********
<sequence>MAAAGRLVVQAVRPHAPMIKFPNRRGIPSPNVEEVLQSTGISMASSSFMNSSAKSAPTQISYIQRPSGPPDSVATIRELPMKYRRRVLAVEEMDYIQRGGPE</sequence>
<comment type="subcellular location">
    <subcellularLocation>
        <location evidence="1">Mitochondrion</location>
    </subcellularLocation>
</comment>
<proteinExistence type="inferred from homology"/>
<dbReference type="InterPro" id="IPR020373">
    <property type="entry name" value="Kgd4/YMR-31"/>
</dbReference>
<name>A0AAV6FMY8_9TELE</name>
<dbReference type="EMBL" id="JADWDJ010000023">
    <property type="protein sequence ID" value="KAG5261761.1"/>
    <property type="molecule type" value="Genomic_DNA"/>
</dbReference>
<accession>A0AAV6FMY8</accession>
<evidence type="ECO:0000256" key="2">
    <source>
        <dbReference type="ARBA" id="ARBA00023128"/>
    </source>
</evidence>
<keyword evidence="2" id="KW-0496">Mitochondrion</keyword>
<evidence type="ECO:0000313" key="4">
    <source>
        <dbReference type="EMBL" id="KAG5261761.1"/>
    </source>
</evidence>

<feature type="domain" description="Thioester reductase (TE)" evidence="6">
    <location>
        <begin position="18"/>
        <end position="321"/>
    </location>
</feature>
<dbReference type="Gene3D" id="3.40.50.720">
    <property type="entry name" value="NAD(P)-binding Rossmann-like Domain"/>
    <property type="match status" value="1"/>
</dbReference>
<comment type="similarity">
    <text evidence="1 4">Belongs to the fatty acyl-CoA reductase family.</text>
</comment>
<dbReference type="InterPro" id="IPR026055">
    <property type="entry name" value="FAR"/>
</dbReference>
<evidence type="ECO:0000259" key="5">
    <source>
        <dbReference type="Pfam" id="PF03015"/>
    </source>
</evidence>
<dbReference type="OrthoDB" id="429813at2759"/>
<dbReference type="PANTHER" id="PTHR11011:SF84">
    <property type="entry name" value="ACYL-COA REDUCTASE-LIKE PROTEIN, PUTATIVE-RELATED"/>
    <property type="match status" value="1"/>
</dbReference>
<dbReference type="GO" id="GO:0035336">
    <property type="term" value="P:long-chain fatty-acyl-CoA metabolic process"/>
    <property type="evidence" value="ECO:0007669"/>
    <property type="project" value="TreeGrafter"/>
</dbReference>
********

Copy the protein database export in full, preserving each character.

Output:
<sequence>MAAAGRLVVQAVRPHAPMIKFPNRRGIPSPNVEEVLQSTGISMASSSFMNSSAKSAPTQISYIQRPSGPPDSVATIRELPMKYRRRVLAVEEMDYIQRGGPE</sequence>
<comment type="subcellular location">
    <subcellularLocation>
        <location evidence="1">Mitochondrion</location>
    </subcellularLocation>
</comment>
<proteinExistence type="inferred from homology"/>
<dbReference type="InterPro" id="IPR020373">
    <property type="entry name" value="Kgd4/YMR-31"/>
</dbReference>
<name>A0AAV6FMY8_9TELE</name>
<dbReference type="EMBL" id="JADWDJ010000023">
    <property type="protein sequence ID" value="KAG5261761.1"/>
    <property type="molecule type" value="Genomic_DNA"/>
</dbReference>
<accession>A0AAV6FMY8</accession>
<evidence type="ECO:0000256" key="2">
    <source>
        <dbReference type="ARBA" id="ARBA00023128"/>
    </source>
</evidence>
<keyword evidence="2" id="KW-0496">Mitochondrion</keyword>
<evidence type="ECO:0000313" key="4">
    <source>
        <dbReference type="EMBL" id="KAG5261761.1"/>
    </source>
</evidence>

<feature type="domain" description="Thioester reductase (TE)" evidence="6">
    <location>
        <begin position="18"/>
        <end position="321"/>
    </location>
</feature>
<dbReference type="Gene3D" id="3.40.50.720">
    <property type="entry name" value="NAD(P)-binding Rossmann-like Domain"/>
    <property type="match status" value="1"/>
</dbReference>
<comment type="similarity">
    <text evidence="1 4">Belongs to the fatty acyl-CoA reductase family.</text>
</comment>
<dbReference type="InterPro" id="IPR026055">
    <property type="entry name" value="FAR"/>
</dbReference>
<evidence type="ECO:0000259" key="5">
    <source>
        <dbReference type="Pfam" id="PF03015"/>
    </source>
</evidence>
<dbReference type="OrthoDB" id="429813at2759"/>
<dbReference type="PANTHER" id="PTHR11011:SF84">
    <property type="entry name" value="ACYL-COA REDUCTASE-LIKE PROTEIN, PUTATIVE-RELATED"/>
    <property type="match status" value="1"/>
</dbReference>
<dbReference type="GO" id="GO:0035336">
    <property type="term" value="P:long-chain fatty-acyl-CoA metabolic process"/>
    <property type="evidence" value="ECO:0007669"/>
    <property type="project" value="TreeGrafter"/>
</dbReference>